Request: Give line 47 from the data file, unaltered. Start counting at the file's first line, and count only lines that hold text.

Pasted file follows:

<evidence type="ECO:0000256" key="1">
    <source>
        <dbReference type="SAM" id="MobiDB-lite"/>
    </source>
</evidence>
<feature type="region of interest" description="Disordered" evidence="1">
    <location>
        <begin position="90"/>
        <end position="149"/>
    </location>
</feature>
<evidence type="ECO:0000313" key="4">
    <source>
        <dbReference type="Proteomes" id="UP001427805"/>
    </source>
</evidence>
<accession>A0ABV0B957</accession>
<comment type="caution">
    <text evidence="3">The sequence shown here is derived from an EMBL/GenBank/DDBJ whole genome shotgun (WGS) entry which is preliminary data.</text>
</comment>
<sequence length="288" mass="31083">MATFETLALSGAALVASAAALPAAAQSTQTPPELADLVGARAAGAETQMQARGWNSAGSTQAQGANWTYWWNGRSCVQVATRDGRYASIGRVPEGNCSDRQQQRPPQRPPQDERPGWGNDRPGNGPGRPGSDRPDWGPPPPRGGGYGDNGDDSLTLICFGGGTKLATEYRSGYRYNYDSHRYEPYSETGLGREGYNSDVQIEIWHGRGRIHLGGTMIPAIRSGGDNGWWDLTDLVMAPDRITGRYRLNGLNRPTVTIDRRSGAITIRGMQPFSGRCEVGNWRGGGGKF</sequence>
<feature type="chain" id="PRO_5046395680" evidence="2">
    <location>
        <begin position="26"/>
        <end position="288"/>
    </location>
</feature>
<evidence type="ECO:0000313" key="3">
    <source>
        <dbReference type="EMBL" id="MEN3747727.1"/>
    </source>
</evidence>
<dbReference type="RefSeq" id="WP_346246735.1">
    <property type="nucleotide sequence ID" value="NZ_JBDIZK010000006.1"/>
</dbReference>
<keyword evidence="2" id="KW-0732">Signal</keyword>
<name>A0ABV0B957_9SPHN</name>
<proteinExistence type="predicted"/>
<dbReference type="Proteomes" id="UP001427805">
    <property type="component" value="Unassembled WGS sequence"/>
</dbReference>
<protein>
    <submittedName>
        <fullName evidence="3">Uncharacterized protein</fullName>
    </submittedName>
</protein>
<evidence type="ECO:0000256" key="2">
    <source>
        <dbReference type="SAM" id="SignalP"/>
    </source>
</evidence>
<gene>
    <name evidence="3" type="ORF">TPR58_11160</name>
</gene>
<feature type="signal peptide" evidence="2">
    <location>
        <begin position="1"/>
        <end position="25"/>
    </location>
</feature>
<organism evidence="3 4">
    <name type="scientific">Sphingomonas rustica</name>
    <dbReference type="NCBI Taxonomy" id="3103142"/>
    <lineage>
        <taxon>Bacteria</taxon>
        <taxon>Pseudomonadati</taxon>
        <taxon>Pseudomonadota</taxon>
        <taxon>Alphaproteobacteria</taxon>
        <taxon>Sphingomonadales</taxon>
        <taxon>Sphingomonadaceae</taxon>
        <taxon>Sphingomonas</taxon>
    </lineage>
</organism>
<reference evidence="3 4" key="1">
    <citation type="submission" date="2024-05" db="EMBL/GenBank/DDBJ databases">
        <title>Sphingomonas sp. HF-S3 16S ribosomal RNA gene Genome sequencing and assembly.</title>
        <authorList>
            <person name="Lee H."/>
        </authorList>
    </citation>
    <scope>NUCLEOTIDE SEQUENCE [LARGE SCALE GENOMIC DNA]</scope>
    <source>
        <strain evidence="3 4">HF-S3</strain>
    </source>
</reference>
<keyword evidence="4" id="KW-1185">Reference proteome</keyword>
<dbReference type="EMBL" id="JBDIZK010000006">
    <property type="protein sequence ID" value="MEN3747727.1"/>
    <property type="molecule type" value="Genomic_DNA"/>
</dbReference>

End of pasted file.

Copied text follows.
<evidence type="ECO:0000256" key="2">